Julie Ferman


Online Dating Discovers a New Age
by Nate Guidry
Online dating discovers a new age

By NATE GUIDRY
Pittsburgh Post-Gazette
10-JAN-06

Barbara Stumpf was convinced she wasn't going to meet anyone.
At 65 and divorced for 18 years, she was resigned to spending the rest of her life alone.

Then she saw an advertisement for an Internet dating service _ eHarmony _ on television. A few days later, she heard another eHarmony spot on the radio. "I kept hearing this, and I wondered what it was all about," said Stumpf from her home in West Chester, Pa. "I was the last person that thought this was something I would do. But I kept hearing the advertisement, and this went on for more than a week."

After some trepidation, she took the leap. She joined eHarmony, filled out a personality questionnaire and waited for the responses to start pouring in.
It didn't take long for her to discover that she was not alone _ either figuratively or literally. Dating sites such as eHarmony are experiencing an increase in business from people 55 years and older.

Seniors, in fact, are the fastest-growing group of online users, according to Nielsen/NetRatings, an Internet research firm. Nielsen says computer users 55 and older account for 16.7 percent of all traffic to online personal sites _ the equivalent of 4.2 million unique visitors. At Yahoo Personals, those over 50 account for 21 percent of visitors.

All of this suggests that seniors are becoming more computer savvy and more comfortable surfing te Internet, which leads to their growing interest in online dating.

To that end, Deborah Carr, an associate professor of sociology at Rutgers University who has studied online dating interest among people 65 and older who had lost a spouse, reported in the Journal of Marriage and Family that romantic relationships among the elderly are on the rise simply because the Internet has made it easier for older singles to meet.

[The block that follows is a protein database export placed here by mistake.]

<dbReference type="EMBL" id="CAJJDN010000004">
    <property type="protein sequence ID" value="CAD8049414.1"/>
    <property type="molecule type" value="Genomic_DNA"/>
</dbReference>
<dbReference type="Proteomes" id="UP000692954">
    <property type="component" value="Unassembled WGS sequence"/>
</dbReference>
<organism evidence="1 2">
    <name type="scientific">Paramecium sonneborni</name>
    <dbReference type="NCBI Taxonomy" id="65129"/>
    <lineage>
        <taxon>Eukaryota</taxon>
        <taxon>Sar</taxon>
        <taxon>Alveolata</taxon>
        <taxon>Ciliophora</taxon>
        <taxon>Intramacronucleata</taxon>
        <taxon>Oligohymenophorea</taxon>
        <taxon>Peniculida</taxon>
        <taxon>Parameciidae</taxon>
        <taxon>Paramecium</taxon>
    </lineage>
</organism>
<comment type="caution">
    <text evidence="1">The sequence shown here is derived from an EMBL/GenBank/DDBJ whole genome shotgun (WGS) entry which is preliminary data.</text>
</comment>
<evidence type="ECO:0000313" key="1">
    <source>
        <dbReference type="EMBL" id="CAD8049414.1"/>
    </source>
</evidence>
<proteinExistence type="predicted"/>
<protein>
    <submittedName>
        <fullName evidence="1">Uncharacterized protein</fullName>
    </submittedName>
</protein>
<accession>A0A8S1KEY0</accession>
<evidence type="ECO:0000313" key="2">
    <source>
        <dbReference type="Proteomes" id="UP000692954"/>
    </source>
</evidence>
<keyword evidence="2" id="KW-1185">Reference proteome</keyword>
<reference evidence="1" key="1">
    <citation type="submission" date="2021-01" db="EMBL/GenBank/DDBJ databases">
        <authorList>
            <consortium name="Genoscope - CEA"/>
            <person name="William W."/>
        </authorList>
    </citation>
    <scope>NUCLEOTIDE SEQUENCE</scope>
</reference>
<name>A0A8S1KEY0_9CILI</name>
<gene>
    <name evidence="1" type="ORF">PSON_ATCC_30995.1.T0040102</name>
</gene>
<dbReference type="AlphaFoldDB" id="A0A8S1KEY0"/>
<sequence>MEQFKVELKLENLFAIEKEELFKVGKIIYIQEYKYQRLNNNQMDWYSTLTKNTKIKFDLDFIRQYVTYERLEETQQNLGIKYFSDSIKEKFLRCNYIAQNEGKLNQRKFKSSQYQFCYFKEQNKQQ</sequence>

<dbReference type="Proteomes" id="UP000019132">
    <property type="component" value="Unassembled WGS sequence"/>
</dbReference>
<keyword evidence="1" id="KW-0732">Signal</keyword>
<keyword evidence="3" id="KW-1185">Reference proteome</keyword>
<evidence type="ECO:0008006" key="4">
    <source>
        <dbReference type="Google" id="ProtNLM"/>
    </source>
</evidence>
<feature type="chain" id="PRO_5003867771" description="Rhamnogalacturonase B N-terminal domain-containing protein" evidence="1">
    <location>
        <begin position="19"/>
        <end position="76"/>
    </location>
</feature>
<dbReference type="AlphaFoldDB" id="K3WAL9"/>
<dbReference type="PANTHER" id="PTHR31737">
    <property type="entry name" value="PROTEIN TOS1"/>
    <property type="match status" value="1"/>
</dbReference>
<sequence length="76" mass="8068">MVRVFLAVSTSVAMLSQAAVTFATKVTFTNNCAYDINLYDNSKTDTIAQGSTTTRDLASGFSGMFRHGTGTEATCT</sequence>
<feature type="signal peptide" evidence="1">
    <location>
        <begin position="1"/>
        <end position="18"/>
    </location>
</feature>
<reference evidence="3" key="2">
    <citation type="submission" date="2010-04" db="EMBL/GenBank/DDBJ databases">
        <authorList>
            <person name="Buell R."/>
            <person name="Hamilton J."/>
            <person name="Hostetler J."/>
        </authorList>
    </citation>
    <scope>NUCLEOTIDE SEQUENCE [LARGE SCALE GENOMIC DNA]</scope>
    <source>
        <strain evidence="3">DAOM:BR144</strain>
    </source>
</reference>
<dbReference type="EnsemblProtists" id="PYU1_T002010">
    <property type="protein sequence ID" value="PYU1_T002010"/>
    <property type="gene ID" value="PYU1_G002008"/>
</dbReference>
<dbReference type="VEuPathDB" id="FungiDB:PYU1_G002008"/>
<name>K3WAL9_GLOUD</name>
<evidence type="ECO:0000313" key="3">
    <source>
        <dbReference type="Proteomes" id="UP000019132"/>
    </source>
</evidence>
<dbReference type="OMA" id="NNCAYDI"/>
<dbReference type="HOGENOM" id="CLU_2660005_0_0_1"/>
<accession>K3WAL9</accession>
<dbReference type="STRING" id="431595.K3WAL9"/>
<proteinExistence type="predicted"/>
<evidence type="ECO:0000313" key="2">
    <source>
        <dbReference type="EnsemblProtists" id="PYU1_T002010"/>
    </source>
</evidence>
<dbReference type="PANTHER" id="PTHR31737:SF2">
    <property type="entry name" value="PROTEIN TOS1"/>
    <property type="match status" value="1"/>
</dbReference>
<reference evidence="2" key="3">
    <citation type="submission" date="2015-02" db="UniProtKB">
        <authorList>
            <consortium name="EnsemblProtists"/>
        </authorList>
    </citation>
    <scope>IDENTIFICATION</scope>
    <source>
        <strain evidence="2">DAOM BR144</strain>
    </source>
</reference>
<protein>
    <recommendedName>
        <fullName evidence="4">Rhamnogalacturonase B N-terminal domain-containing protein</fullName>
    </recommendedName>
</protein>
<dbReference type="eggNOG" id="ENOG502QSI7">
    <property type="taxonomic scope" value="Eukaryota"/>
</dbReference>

Stumpf is living proof of dating success in the virtual world. In short order, she received more than 10 "matches." And though most of the responses were from younger men, she was excited. She had gone from virtually zero interest from men to 10 in a matter of days.

"I had never used a dating service," said Stumpf. "I had met people through work and friends, but none of it had worked out. I was resigned to the fact that at my stage in life, my chances of meeting someone who would be interested in me probably wasn't going to happen."

Within a couple of weeks, using the Internet dating service, she received correspondence from the man who is now her husband, Karl Stumpf. The Lutheran pastor and corporate customer-service representative said he had been a member of eHarmony for about 10 months and was preparing to cancel his membership before meeting Barbara.

Karl Stumpf, 61, has three children from a previous 33-year marriage.
"Over those 10 months I went on about a dozen different dates," he said. "They were all nice women, but nothing clicked. I was looking for someone I could spend the rest of my life with, and I knew she had to be out there somewhere. I just needed to stay patient. ...

"Then I met Barbara. We exchanged e-mails and started talking on the phone and eventually decided to meet."
The couple met in August 2004. Three months later, she received an engagement ring. And in May 2005 they were married.

Barbara Stumpf said the entire experience was comfortable.
"When I first started, I thought it was funny that there were people looking for someone on the computer. Now, I tell all my single friends they need to get out there and meet someone. The computer will find matches for you and my friends are starting to take my advice."

Anita P. Miller, author of the Online Dating Journal, www.theonlinedatingjournal.com, which records online dating contacts and experiences, said more than 40 million people are using internet dating services. She estimates there are hundreds of

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